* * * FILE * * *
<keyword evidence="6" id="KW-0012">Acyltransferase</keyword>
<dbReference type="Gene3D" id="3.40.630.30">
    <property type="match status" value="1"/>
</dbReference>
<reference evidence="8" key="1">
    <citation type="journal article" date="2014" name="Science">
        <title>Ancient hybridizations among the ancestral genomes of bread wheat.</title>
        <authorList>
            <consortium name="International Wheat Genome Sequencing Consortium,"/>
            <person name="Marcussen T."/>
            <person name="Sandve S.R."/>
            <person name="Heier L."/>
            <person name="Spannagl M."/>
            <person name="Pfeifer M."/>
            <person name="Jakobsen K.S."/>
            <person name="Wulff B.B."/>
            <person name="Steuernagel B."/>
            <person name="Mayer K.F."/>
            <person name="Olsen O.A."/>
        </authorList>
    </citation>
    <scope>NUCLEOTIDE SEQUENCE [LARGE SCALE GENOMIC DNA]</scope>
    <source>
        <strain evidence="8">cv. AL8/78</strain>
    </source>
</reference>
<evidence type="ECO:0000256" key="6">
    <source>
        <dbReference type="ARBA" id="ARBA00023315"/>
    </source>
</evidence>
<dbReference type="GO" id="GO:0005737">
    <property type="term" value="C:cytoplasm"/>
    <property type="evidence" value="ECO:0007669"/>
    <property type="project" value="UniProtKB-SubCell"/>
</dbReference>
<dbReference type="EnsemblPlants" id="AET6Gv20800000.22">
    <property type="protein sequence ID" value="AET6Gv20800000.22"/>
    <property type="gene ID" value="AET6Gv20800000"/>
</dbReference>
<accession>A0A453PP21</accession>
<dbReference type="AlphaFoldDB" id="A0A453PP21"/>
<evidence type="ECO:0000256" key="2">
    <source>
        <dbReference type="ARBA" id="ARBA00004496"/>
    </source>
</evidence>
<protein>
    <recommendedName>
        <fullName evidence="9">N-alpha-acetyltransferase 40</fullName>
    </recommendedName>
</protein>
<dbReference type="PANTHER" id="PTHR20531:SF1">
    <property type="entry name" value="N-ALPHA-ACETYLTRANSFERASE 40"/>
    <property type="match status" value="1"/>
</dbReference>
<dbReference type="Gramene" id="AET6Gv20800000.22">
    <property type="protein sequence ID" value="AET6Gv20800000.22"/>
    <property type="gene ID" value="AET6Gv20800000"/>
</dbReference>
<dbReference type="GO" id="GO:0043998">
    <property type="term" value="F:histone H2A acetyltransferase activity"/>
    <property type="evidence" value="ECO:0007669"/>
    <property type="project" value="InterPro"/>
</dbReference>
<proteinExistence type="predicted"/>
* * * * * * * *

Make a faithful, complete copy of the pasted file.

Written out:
<keyword evidence="6" id="KW-0012">Acyltransferase</keyword>
<dbReference type="Gene3D" id="3.40.630.30">
    <property type="match status" value="1"/>
</dbReference>
<reference evidence="8" key="1">
    <citation type="journal article" date="2014" name="Science">
        <title>Ancient hybridizations among the ancestral genomes of bread wheat.</title>
        <authorList>
            <consortium name="International Wheat Genome Sequencing Consortium,"/>
            <person name="Marcussen T."/>
            <person name="Sandve S.R."/>
            <person name="Heier L."/>
            <person name="Spannagl M."/>
            <person name="Pfeifer M."/>
            <person name="Jakobsen K.S."/>
            <person name="Wulff B.B."/>
            <person name="Steuernagel B."/>
            <person name="Mayer K.F."/>
            <person name="Olsen O.A."/>
        </authorList>
    </citation>
    <scope>NUCLEOTIDE SEQUENCE [LARGE SCALE GENOMIC DNA]</scope>
    <source>
        <strain evidence="8">cv. AL8/78</strain>
    </source>
</reference>
<evidence type="ECO:0000256" key="6">
    <source>
        <dbReference type="ARBA" id="ARBA00023315"/>
    </source>
</evidence>
<dbReference type="GO" id="GO:0005737">
    <property type="term" value="C:cytoplasm"/>
    <property type="evidence" value="ECO:0007669"/>
    <property type="project" value="UniProtKB-SubCell"/>
</dbReference>
<dbReference type="EnsemblPlants" id="AET6Gv20800000.22">
    <property type="protein sequence ID" value="AET6Gv20800000.22"/>
    <property type="gene ID" value="AET6Gv20800000"/>
</dbReference>
<accession>A0A453PP21</accession>
<dbReference type="AlphaFoldDB" id="A0A453PP21"/>
<evidence type="ECO:0000256" key="2">
    <source>
        <dbReference type="ARBA" id="ARBA00004496"/>
    </source>
</evidence>
<protein>
    <recommendedName>
        <fullName evidence="9">N-alpha-acetyltransferase 40</fullName>
    </recommendedName>
</protein>
<dbReference type="PANTHER" id="PTHR20531:SF1">
    <property type="entry name" value="N-ALPHA-ACETYLTRANSFERASE 40"/>
    <property type="match status" value="1"/>
</dbReference>
<dbReference type="Gramene" id="AET6Gv20800000.22">
    <property type="protein sequence ID" value="AET6Gv20800000.22"/>
    <property type="gene ID" value="AET6Gv20800000"/>
</dbReference>
<dbReference type="GO" id="GO:0043998">
    <property type="term" value="F:histone H2A acetyltransferase activity"/>
    <property type="evidence" value="ECO:0007669"/>
    <property type="project" value="InterPro"/>
</dbReference>
<proteinExistence type="predicted"/>